Sanctions: The Economic War on Iran

By:  Jack Kenny
11/13/2012
       
Sanctions: The Economic War on Iran

If, as is claimed by the U.S. government, Iran cannot be allowed to have nuclear weapons because its leaders are zealots who relish death, why is it likely that sanctions will deter it?

Defending President Barack Obama against Republican charges that he has not been tough enough on Iran, David Axelrod, senior advisor to the president, said on ABC’s This Week on March 4 of this year that the president had succeeded in “bringing the entire world together over the last few years with the most withering economic sanctions that have ever been administered against any country.” On August 1, both the House and Senate approved even more sanctions, which the president signed into law. Yet barely a month later Republican presidential candidate Mitt Romney was repeating his call for still tougher, “crippling sanctions” to force Iran to abandon its alleged pursuit of a nuclear weapon.

“I will have a very different approach with regard to Iran,” including “crippling sanctions that should have been put in place long ago,” Romney said in a September 9 interview on Fox News — despite the fact that U.S. intelligence agencies have reported there is no evidence Iran has decided to develop a nuclear weapon. The Tehran regime claims it is developing nuclear power for peaceful purposes, including energy production and the making of medical isotopes.

Innocent Victims

Perhaps Mitt Romney should talk to the parents of Milad, an eight-year-old Iranian in Kuhdasht, a town 400 miles southwest of Tehran. The Washington Post recently reported on the 12-hour bus journey to the capital the parents made with their child to purchase Feiba, a U.S.-made medicine needed to control the youngster’s severe hemophilia. They were able to obtain only enough for two days.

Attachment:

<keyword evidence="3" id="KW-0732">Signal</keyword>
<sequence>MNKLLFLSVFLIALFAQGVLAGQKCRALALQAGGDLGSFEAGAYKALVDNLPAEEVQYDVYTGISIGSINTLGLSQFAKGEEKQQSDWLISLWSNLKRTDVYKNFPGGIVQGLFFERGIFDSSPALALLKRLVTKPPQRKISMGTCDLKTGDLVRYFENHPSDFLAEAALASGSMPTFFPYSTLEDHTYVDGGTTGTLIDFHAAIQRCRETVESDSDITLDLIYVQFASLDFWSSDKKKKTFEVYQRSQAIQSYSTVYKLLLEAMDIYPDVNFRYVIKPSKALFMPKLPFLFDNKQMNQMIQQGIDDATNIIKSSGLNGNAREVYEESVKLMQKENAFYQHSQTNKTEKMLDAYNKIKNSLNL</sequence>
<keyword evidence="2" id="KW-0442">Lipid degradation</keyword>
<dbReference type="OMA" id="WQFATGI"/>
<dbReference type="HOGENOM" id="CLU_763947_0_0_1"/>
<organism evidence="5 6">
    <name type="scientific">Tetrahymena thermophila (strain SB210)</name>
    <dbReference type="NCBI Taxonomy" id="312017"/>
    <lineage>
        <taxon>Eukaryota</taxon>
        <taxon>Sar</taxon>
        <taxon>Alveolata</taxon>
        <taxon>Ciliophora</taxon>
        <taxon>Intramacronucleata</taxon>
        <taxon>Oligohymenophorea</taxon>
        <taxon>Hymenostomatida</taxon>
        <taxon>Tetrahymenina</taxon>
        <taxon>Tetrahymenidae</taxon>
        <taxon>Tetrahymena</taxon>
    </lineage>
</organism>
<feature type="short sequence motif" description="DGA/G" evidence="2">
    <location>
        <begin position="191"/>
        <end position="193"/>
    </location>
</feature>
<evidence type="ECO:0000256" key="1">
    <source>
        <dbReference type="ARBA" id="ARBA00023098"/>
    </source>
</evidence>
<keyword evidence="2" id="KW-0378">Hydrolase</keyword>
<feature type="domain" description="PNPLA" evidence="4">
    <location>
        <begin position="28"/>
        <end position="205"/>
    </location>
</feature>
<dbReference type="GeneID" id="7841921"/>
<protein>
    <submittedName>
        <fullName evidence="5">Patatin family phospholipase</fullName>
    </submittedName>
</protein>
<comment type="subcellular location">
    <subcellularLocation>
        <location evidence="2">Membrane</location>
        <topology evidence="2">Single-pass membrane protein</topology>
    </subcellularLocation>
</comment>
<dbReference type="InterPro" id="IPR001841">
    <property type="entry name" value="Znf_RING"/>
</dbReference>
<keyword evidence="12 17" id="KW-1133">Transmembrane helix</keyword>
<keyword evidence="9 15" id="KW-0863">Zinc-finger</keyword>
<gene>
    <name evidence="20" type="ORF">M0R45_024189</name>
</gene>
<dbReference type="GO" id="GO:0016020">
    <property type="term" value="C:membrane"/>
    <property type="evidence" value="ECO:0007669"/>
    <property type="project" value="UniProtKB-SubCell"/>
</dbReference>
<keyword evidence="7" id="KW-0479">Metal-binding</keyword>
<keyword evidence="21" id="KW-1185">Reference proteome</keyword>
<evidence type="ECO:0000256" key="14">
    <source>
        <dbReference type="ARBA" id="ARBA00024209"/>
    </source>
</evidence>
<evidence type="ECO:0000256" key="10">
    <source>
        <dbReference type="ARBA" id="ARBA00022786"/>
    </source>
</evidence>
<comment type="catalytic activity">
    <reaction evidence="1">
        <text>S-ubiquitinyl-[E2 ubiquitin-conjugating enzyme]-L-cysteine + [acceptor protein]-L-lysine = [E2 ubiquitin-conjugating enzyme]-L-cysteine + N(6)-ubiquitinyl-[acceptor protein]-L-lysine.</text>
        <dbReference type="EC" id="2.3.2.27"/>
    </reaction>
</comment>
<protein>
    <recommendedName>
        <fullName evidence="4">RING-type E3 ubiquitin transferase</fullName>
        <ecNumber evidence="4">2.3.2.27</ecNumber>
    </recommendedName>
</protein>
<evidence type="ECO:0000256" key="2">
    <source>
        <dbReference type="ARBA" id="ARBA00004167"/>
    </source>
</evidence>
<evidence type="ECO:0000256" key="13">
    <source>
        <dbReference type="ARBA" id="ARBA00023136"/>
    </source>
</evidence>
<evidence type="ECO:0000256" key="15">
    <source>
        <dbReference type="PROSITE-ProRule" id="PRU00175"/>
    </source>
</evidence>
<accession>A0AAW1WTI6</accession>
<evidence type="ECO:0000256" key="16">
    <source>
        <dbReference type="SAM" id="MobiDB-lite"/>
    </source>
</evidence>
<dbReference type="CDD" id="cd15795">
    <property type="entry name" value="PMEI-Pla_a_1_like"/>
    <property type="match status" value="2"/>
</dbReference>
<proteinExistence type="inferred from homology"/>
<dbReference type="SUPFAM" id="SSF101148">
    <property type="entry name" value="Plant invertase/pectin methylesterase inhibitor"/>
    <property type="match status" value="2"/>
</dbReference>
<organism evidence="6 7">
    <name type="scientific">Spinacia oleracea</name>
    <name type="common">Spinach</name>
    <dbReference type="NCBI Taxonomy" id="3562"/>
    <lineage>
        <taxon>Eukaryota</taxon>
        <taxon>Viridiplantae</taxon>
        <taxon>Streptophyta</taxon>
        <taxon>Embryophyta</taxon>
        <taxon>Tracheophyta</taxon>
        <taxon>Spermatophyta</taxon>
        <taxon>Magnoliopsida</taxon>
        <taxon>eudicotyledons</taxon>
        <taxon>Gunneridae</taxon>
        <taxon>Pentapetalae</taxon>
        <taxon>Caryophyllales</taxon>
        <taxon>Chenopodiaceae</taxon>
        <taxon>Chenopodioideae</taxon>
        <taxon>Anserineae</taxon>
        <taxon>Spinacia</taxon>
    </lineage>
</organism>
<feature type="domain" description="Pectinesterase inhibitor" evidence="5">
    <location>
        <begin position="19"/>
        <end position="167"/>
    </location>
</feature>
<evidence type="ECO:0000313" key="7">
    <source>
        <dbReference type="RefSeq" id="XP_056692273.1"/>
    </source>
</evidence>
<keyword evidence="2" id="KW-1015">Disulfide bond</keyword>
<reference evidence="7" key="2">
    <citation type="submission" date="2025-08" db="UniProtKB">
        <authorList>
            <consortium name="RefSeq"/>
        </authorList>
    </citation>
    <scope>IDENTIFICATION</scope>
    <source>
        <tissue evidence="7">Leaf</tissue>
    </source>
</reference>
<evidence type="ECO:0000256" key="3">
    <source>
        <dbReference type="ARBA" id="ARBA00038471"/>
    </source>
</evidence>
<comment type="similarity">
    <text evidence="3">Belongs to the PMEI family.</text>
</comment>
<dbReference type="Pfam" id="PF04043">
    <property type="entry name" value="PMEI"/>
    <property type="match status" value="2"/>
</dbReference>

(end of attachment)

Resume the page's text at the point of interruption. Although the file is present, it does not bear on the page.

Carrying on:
“I am really worried. My son’s life is at risk,” said Afsaneh, his mother. In addition to nose bleeds that could be life threatening, there is the possibility that the child could lose the use of his right leg. That would make the sanctions imposed by the United States and allied governments, in Romney’s word, truly “crippling.”

“This is a blatant hostage-taking of the most vulnerable people by countries which claim they care about human rights,” said Ahmad Ghavidel, head of the Iranian Hemophilia Society, which assists about 8,000 patients. One young man in southern Iran died after an accident when the blood-clotting injection he needed was not available, Ghavidel told the Post. “Even a few days of delay can have serious consequences like hemorrhage and disability,” he said.

Government officials in Tehran have said international sanctions have had little impact on the country, claiming 97 percent of Iran’s medicine is produced domestically. But while the volume of medical imports affected by the embargo may be small as a percentage, health experts say they are having a significant effect on medicines needed for chronic diseases for which there are no effective domestic remedies. And even those medicines that are produced domestically are dependent on imports for the materials used in their manufacture.

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Photo of President Obama signing a 2010 sanctions bill against Iran: AP Images

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